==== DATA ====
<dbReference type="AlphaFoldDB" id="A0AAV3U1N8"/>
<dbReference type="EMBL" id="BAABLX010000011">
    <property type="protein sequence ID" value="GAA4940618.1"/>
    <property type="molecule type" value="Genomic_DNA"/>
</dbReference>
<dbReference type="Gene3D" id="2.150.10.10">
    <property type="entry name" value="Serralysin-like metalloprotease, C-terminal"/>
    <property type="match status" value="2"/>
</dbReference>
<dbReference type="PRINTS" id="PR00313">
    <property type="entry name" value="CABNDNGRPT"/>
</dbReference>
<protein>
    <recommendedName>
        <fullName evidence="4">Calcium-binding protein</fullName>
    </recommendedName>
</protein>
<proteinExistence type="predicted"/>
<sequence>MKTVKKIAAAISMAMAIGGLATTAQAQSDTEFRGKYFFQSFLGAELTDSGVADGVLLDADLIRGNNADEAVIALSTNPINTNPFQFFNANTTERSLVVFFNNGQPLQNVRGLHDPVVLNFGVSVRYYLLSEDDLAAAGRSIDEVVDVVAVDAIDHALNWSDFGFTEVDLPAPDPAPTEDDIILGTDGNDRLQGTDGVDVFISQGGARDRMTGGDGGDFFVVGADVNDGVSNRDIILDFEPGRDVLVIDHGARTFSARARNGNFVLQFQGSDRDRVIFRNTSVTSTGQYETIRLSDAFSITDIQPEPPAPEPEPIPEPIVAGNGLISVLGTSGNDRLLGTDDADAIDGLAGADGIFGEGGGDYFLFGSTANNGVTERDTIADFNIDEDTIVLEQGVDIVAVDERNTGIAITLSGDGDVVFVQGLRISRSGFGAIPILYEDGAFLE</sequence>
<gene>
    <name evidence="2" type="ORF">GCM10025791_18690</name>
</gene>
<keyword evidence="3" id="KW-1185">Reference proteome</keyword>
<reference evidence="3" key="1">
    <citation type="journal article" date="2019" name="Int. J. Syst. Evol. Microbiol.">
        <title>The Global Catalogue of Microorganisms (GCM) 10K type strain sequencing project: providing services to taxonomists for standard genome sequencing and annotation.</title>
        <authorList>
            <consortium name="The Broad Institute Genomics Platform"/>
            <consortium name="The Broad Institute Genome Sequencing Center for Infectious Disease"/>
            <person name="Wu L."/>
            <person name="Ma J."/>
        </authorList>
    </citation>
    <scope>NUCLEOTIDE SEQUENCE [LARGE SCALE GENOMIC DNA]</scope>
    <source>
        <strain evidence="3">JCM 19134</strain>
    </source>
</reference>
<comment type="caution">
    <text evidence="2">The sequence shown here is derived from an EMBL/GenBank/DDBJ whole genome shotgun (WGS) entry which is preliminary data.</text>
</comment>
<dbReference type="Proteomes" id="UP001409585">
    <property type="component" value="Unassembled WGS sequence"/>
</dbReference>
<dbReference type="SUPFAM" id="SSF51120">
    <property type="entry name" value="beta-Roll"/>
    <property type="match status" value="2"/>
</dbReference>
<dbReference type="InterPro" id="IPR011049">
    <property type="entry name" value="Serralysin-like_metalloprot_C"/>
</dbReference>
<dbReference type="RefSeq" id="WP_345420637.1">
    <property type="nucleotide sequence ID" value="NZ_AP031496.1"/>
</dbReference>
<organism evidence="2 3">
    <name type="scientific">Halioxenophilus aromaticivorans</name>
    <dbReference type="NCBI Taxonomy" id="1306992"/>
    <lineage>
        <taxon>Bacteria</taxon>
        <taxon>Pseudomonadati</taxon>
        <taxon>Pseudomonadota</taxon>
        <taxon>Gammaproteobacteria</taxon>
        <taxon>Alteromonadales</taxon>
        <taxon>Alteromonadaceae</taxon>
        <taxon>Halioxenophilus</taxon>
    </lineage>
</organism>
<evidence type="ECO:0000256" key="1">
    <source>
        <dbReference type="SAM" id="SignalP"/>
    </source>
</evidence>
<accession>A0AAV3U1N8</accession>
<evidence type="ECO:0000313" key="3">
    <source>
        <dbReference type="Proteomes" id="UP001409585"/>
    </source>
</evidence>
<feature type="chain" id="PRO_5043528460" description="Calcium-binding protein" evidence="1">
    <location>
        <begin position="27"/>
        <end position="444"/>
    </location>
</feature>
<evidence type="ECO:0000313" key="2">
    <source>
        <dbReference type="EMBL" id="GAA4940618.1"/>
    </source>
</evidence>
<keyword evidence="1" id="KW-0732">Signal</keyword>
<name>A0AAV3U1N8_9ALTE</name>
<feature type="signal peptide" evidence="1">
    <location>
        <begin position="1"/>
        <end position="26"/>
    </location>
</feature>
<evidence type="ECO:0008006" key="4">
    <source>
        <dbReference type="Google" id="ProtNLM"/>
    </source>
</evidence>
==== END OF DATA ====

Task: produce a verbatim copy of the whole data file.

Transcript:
<dbReference type="AlphaFoldDB" id="A0AAV3U1N8"/>
<dbReference type="EMBL" id="BAABLX010000011">
    <property type="protein sequence ID" value="GAA4940618.1"/>
    <property type="molecule type" value="Genomic_DNA"/>
</dbReference>
<dbReference type="Gene3D" id="2.150.10.10">
    <property type="entry name" value="Serralysin-like metalloprotease, C-terminal"/>
    <property type="match status" value="2"/>
</dbReference>
<dbReference type="PRINTS" id="PR00313">
    <property type="entry name" value="CABNDNGRPT"/>
</dbReference>
<protein>
    <recommendedName>
        <fullName evidence="4">Calcium-binding protein</fullName>
    </recommendedName>
</protein>
<proteinExistence type="predicted"/>
<sequence>MKTVKKIAAAISMAMAIGGLATTAQAQSDTEFRGKYFFQSFLGAELTDSGVADGVLLDADLIRGNNADEAVIALSTNPINTNPFQFFNANTTERSLVVFFNNGQPLQNVRGLHDPVVLNFGVSVRYYLLSEDDLAAAGRSIDEVVDVVAVDAIDHALNWSDFGFTEVDLPAPDPAPTEDDIILGTDGNDRLQGTDGVDVFISQGGARDRMTGGDGGDFFVVGADVNDGVSNRDIILDFEPGRDVLVIDHGARTFSARARNGNFVLQFQGSDRDRVIFRNTSVTSTGQYETIRLSDAFSITDIQPEPPAPEPEPIPEPIVAGNGLISVLGTSGNDRLLGTDDADAIDGLAGADGIFGEGGGDYFLFGSTANNGVTERDTIADFNIDEDTIVLEQGVDIVAVDERNTGIAITLSGDGDVVFVQGLRISRSGFGAIPILYEDGAFLE</sequence>
<gene>
    <name evidence="2" type="ORF">GCM10025791_18690</name>
</gene>
<keyword evidence="3" id="KW-1185">Reference proteome</keyword>
<reference evidence="3" key="1">
    <citation type="journal article" date="2019" name="Int. J. Syst. Evol. Microbiol.">
        <title>The Global Catalogue of Microorganisms (GCM) 10K type strain sequencing project: providing services to taxonomists for standard genome sequencing and annotation.</title>
        <authorList>
            <consortium name="The Broad Institute Genomics Platform"/>
            <consortium name="The Broad Institute Genome Sequencing Center for Infectious Disease"/>
            <person name="Wu L."/>
            <person name="Ma J."/>
        </authorList>
    </citation>
    <scope>NUCLEOTIDE SEQUENCE [LARGE SCALE GENOMIC DNA]</scope>
    <source>
        <strain evidence="3">JCM 19134</strain>
    </source>
</reference>
<comment type="caution">
    <text evidence="2">The sequence shown here is derived from an EMBL/GenBank/DDBJ whole genome shotgun (WGS) entry which is preliminary data.</text>
</comment>
<dbReference type="Proteomes" id="UP001409585">
    <property type="component" value="Unassembled WGS sequence"/>
</dbReference>
<dbReference type="SUPFAM" id="SSF51120">
    <property type="entry name" value="beta-Roll"/>
    <property type="match status" value="2"/>
</dbReference>
<dbReference type="InterPro" id="IPR011049">
    <property type="entry name" value="Serralysin-like_metalloprot_C"/>
</dbReference>
<dbReference type="RefSeq" id="WP_345420637.1">
    <property type="nucleotide sequence ID" value="NZ_AP031496.1"/>
</dbReference>
<organism evidence="2 3">
    <name type="scientific">Halioxenophilus aromaticivorans</name>
    <dbReference type="NCBI Taxonomy" id="1306992"/>
    <lineage>
        <taxon>Bacteria</taxon>
        <taxon>Pseudomonadati</taxon>
        <taxon>Pseudomonadota</taxon>
        <taxon>Gammaproteobacteria</taxon>
        <taxon>Alteromonadales</taxon>
        <taxon>Alteromonadaceae</taxon>
        <taxon>Halioxenophilus</taxon>
    </lineage>
</organism>
<evidence type="ECO:0000256" key="1">
    <source>
        <dbReference type="SAM" id="SignalP"/>
    </source>
</evidence>
<accession>A0AAV3U1N8</accession>
<evidence type="ECO:0000313" key="3">
    <source>
        <dbReference type="Proteomes" id="UP001409585"/>
    </source>
</evidence>
<feature type="chain" id="PRO_5043528460" description="Calcium-binding protein" evidence="1">
    <location>
        <begin position="27"/>
        <end position="444"/>
    </location>
</feature>
<evidence type="ECO:0000313" key="2">
    <source>
        <dbReference type="EMBL" id="GAA4940618.1"/>
    </source>
</evidence>
<keyword evidence="1" id="KW-0732">Signal</keyword>
<name>A0AAV3U1N8_9ALTE</name>
<feature type="signal peptide" evidence="1">
    <location>
        <begin position="1"/>
        <end position="26"/>
    </location>
</feature>
<evidence type="ECO:0008006" key="4">
    <source>
        <dbReference type="Google" id="ProtNLM"/>
    </source>
</evidence>